In addition, community charge rebates will be available for those on low incomes, and I urge all charge payers who may be eligible for a rebate to apply for one to their local councils. Those on the lowest incomes in Wales will actually be better off with the community charge than if they had received a 100 per cent. rebate under the old rating system.

Under this excellent settlement, central Government and non-domestic ratepayers will together finance around 85 per cent. of local government revenue expenditure in the Principality. It follows that only 15 per cent. of local government expenditure will be met by charge payers. In the light of this, charge payers have every right to expect their local councils to protect their interests by budgeting sensibly, by containing their spending to affordable levels and by keeping the community charge low.

I must tell the Secretary of State that, based on the provisional figures announced at the end of November, Mr. Gwyn Davies, the chairman of the Welsh Association of District Councils and Mr. Fred Kingdom, chairman of the Welsh Counties Committee, are of the view that, to cover costs for next year, some 3 to 4 per cent. more money is needed. Is he aware that, when poll tax demands fall through letter boxes in a few months' time, people in Wales will wonder why the amount is so much higher than the £173 that he has widely publicised? The Secretary of State will try to put the blame on local councils but the buck starts, and it stops, with him and his statement today.

Does the Secretary of State not realise that the statement borders on a confidence trick? It is not an excellent statement: it is deplorable. It will destabilise rather than stabilise. There is no room for efficiency savings after 10 years of Conservative Government. Therefore, will he concede that the statement is some 3 to 4 per cent. short; that the standard poll tax will be not £173 but £210 per year; that 2 million poll tax payers in Wales will pay £30 to £40 extra per person than he says; that the valleys communities will be hit very hard; that expenditure provision is £80 million short of what councils say they need to spend, and that the revenue support grant is £40 million short? The statement ignores persistent high inflation, high interest rates, and salary and wage increases of 9 per cent. which must be funded. The Secretary of State has not found the money to do so.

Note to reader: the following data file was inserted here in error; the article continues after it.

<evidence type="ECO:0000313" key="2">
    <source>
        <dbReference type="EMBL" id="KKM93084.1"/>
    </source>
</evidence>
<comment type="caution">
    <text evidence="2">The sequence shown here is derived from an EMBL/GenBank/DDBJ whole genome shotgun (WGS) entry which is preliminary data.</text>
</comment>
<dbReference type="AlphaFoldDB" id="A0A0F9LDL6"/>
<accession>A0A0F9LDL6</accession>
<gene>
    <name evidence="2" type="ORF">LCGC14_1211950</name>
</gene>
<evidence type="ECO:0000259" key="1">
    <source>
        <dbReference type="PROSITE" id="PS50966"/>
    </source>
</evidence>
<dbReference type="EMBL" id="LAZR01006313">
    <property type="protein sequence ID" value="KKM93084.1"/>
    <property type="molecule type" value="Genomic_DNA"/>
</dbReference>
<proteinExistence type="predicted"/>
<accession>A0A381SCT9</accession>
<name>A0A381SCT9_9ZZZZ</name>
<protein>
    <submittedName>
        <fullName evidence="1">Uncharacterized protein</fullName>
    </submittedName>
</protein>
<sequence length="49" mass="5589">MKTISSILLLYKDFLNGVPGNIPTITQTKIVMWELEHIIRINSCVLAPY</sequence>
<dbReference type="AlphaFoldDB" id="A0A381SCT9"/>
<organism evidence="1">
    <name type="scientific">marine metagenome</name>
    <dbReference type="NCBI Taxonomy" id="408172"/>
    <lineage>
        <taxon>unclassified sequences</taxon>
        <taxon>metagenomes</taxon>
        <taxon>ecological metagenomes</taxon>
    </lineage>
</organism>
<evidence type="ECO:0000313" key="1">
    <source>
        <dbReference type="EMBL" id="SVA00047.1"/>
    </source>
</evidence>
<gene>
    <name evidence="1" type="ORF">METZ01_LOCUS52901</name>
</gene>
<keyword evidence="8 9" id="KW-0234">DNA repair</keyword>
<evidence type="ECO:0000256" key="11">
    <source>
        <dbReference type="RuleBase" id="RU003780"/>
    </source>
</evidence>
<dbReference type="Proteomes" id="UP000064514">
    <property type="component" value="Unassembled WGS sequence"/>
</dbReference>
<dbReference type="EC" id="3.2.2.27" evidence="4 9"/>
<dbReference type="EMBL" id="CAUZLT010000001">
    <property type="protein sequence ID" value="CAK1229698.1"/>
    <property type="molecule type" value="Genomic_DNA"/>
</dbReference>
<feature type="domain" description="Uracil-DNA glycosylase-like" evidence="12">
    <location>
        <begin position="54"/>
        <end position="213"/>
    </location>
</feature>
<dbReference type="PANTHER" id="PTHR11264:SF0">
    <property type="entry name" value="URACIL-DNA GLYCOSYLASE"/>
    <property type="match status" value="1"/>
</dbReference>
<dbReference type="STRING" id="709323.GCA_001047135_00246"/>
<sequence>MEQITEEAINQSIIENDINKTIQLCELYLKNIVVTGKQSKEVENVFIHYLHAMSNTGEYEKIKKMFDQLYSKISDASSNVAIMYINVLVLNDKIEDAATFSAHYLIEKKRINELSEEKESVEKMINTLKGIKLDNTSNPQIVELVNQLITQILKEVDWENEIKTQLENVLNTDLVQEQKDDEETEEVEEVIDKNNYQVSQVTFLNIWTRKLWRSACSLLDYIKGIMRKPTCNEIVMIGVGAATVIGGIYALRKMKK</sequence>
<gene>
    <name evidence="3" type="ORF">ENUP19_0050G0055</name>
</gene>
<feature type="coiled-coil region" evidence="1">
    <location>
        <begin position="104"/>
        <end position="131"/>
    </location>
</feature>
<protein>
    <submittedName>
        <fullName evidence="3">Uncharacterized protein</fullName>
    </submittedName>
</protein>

Does the Secretary of State understand that, if local councils in Wales spend, on average, 4 per cent. more than the provisional allocation, the poll tax charge for two-adult families—according to the district councils, not the Opposition—might increase by 50 per cent. in Dinefwr, Llanelli, Pwllelli, Islwyn, Arfon, Merionnydd and Rhymney Valley; by 66 per cent. in Merthyr Tydfil, Lliw Valley and Neath; by 75 per cent. in Port Talbot; by 90 per cent. in Blaenau Gwent and Cynon Valley; and by 123 per cent. in the Rhondda. What have the valleys communities done to deserve such a system? This is supposed to be the season of good will, but today the Secretary of State for Wales is implementing a deeply unpopular measure. He should know that Wales hates the whole concept of the poll tax.

Does not the right hon. Gentleman agree that the people who will benefit from the poll tax settlement will be those who occupy large, high-rateable-value houses? Has he forgotten that the transitional relief will be phased out over three years, just after the next general election? What a coincidence. I remind the right hon. Gentleman that this statement will not help district councils to increase the number of environmental health officers and their back-up technical staff in a year when Wales has suffered serious outbreaks of listeria and salmonella. Yet again, he leaves our councils short in that sphere.